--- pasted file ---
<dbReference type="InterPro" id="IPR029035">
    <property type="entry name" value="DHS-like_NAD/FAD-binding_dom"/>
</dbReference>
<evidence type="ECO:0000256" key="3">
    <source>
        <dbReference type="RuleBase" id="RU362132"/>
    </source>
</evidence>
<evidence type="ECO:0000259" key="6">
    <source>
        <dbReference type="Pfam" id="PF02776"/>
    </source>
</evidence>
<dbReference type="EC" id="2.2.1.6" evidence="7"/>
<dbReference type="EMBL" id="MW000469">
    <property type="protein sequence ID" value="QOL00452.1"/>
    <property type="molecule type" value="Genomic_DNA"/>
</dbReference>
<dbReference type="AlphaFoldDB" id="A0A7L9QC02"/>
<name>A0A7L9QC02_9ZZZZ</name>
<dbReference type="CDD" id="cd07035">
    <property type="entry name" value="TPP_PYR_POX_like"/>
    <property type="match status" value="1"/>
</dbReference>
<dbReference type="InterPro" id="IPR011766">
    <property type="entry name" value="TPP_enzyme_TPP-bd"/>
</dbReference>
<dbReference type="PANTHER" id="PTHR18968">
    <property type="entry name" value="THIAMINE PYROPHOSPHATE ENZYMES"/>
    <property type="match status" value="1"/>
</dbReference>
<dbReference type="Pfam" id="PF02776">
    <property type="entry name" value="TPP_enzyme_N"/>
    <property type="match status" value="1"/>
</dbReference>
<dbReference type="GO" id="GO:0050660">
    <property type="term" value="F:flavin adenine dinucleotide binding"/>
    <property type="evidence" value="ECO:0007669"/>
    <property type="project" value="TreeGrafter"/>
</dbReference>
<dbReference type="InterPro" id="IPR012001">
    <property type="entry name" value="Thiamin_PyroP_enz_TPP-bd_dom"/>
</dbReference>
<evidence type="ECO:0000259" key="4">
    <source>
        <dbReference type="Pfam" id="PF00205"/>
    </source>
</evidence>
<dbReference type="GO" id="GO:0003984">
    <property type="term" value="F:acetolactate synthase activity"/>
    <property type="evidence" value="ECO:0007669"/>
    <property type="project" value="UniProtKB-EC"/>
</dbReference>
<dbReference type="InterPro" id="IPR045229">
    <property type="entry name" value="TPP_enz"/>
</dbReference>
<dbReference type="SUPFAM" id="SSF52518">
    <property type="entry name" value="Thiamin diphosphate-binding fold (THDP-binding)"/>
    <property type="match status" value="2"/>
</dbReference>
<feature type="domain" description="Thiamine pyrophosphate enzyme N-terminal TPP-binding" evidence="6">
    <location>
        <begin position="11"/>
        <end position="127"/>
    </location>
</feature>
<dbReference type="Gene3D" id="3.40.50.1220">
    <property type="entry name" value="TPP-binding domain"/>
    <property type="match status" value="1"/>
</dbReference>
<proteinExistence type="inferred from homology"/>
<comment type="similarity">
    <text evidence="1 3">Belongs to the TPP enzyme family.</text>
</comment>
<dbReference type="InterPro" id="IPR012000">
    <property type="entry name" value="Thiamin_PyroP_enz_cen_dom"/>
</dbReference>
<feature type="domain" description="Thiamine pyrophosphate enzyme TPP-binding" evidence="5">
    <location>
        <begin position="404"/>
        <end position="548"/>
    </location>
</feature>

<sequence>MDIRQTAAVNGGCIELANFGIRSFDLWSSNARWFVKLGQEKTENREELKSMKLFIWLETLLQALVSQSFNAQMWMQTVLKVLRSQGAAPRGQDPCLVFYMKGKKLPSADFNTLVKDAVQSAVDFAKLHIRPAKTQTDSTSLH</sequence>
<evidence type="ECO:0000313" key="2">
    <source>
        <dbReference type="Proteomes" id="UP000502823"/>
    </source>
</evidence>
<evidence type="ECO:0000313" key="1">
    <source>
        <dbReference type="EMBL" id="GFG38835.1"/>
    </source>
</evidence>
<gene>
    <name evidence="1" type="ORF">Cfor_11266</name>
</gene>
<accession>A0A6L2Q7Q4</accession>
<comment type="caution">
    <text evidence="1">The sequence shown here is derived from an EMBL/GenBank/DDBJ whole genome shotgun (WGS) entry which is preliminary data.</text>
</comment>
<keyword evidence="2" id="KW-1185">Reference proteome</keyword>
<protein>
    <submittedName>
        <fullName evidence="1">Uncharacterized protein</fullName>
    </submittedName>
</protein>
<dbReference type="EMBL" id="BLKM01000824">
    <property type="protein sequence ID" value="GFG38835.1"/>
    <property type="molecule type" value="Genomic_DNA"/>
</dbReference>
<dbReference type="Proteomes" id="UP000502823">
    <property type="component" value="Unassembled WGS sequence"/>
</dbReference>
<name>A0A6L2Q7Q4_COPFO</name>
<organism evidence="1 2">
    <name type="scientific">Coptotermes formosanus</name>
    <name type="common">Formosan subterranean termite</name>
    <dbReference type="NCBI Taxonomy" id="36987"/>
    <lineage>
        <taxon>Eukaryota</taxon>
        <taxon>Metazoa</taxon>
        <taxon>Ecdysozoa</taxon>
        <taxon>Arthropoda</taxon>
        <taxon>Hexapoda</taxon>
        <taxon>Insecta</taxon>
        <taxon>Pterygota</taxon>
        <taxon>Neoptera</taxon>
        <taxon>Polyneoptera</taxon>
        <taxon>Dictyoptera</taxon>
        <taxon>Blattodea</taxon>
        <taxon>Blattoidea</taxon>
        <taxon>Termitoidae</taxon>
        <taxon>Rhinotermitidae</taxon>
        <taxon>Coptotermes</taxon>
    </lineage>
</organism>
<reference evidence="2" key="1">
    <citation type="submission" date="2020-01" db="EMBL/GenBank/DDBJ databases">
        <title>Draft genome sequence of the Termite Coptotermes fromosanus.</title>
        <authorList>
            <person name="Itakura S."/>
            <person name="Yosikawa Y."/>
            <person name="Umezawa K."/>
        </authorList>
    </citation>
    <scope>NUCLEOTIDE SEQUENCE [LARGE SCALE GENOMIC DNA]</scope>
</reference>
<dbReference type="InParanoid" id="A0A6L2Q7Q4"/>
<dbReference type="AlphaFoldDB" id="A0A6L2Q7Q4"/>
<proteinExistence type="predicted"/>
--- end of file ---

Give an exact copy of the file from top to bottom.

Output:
<dbReference type="InterPro" id="IPR029035">
    <property type="entry name" value="DHS-like_NAD/FAD-binding_dom"/>
</dbReference>
<evidence type="ECO:0000256" key="3">
    <source>
        <dbReference type="RuleBase" id="RU362132"/>
    </source>
</evidence>
<evidence type="ECO:0000259" key="6">
    <source>
        <dbReference type="Pfam" id="PF02776"/>
    </source>
</evidence>
<dbReference type="EC" id="2.2.1.6" evidence="7"/>
<dbReference type="EMBL" id="MW000469">
    <property type="protein sequence ID" value="QOL00452.1"/>
    <property type="molecule type" value="Genomic_DNA"/>
</dbReference>
<dbReference type="AlphaFoldDB" id="A0A7L9QC02"/>
<name>A0A7L9QC02_9ZZZZ</name>
<dbReference type="CDD" id="cd07035">
    <property type="entry name" value="TPP_PYR_POX_like"/>
    <property type="match status" value="1"/>
</dbReference>
<dbReference type="InterPro" id="IPR011766">
    <property type="entry name" value="TPP_enzyme_TPP-bd"/>
</dbReference>
<dbReference type="PANTHER" id="PTHR18968">
    <property type="entry name" value="THIAMINE PYROPHOSPHATE ENZYMES"/>
    <property type="match status" value="1"/>
</dbReference>
<dbReference type="Pfam" id="PF02776">
    <property type="entry name" value="TPP_enzyme_N"/>
    <property type="match status" value="1"/>
</dbReference>
<dbReference type="GO" id="GO:0050660">
    <property type="term" value="F:flavin adenine dinucleotide binding"/>
    <property type="evidence" value="ECO:0007669"/>
    <property type="project" value="TreeGrafter"/>
</dbReference>
<dbReference type="InterPro" id="IPR012001">
    <property type="entry name" value="Thiamin_PyroP_enz_TPP-bd_dom"/>
</dbReference>
<evidence type="ECO:0000259" key="4">
    <source>
        <dbReference type="Pfam" id="PF00205"/>
    </source>
</evidence>
<dbReference type="GO" id="GO:0003984">
    <property type="term" value="F:acetolactate synthase activity"/>
    <property type="evidence" value="ECO:0007669"/>
    <property type="project" value="UniProtKB-EC"/>
</dbReference>
<dbReference type="InterPro" id="IPR045229">
    <property type="entry name" value="TPP_enz"/>
</dbReference>
<dbReference type="SUPFAM" id="SSF52518">
    <property type="entry name" value="Thiamin diphosphate-binding fold (THDP-binding)"/>
    <property type="match status" value="2"/>
</dbReference>
<feature type="domain" description="Thiamine pyrophosphate enzyme N-terminal TPP-binding" evidence="6">
    <location>
        <begin position="11"/>
        <end position="127"/>
    </location>
</feature>
<dbReference type="Gene3D" id="3.40.50.1220">
    <property type="entry name" value="TPP-binding domain"/>
    <property type="match status" value="1"/>
</dbReference>
<proteinExistence type="inferred from homology"/>
<comment type="similarity">
    <text evidence="1 3">Belongs to the TPP enzyme family.</text>
</comment>
<dbReference type="InterPro" id="IPR012000">
    <property type="entry name" value="Thiamin_PyroP_enz_cen_dom"/>
</dbReference>
<feature type="domain" description="Thiamine pyrophosphate enzyme TPP-binding" evidence="5">
    <location>
        <begin position="404"/>
        <end position="548"/>
    </location>
</feature>

<sequence>MDIRQTAAVNGGCIELANFGIRSFDLWSSNARWFVKLGQEKTENREELKSMKLFIWLETLLQALVSQSFNAQMWMQTVLKVLRSQGAAPRGQDPCLVFYMKGKKLPSADFNTLVKDAVQSAVDFAKLHIRPAKTQTDSTSLH</sequence>
<evidence type="ECO:0000313" key="2">
    <source>
        <dbReference type="Proteomes" id="UP000502823"/>
    </source>
</evidence>
<evidence type="ECO:0000313" key="1">
    <source>
        <dbReference type="EMBL" id="GFG38835.1"/>
    </source>
</evidence>
<gene>
    <name evidence="1" type="ORF">Cfor_11266</name>
</gene>
<accession>A0A6L2Q7Q4</accession>
<comment type="caution">
    <text evidence="1">The sequence shown here is derived from an EMBL/GenBank/DDBJ whole genome shotgun (WGS) entry which is preliminary data.</text>
</comment>
<keyword evidence="2" id="KW-1185">Reference proteome</keyword>
<protein>
    <submittedName>
        <fullName evidence="1">Uncharacterized protein</fullName>
    </submittedName>
</protein>
<dbReference type="EMBL" id="BLKM01000824">
    <property type="protein sequence ID" value="GFG38835.1"/>
    <property type="molecule type" value="Genomic_DNA"/>
</dbReference>
<dbReference type="Proteomes" id="UP000502823">
    <property type="component" value="Unassembled WGS sequence"/>
</dbReference>
<name>A0A6L2Q7Q4_COPFO</name>
<organism evidence="1 2">
    <name type="scientific">Coptotermes formosanus</name>
    <name type="common">Formosan subterranean termite</name>
    <dbReference type="NCBI Taxonomy" id="36987"/>
    <lineage>
        <taxon>Eukaryota</taxon>
        <taxon>Metazoa</taxon>
        <taxon>Ecdysozoa</taxon>
        <taxon>Arthropoda</taxon>
        <taxon>Hexapoda</taxon>
        <taxon>Insecta</taxon>
        <taxon>Pterygota</taxon>
        <taxon>Neoptera</taxon>
        <taxon>Polyneoptera</taxon>
        <taxon>Dictyoptera</taxon>
        <taxon>Blattodea</taxon>
        <taxon>Blattoidea</taxon>
        <taxon>Termitoidae</taxon>
        <taxon>Rhinotermitidae</taxon>
        <taxon>Coptotermes</taxon>
    </lineage>
</organism>
<reference evidence="2" key="1">
    <citation type="submission" date="2020-01" db="EMBL/GenBank/DDBJ databases">
        <title>Draft genome sequence of the Termite Coptotermes fromosanus.</title>
        <authorList>
            <person name="Itakura S."/>
            <person name="Yosikawa Y."/>
            <person name="Umezawa K."/>
        </authorList>
    </citation>
    <scope>NUCLEOTIDE SEQUENCE [LARGE SCALE GENOMIC DNA]</scope>
</reference>
<dbReference type="InParanoid" id="A0A6L2Q7Q4"/>
<dbReference type="AlphaFoldDB" id="A0A6L2Q7Q4"/>
<proteinExistence type="predicted"/>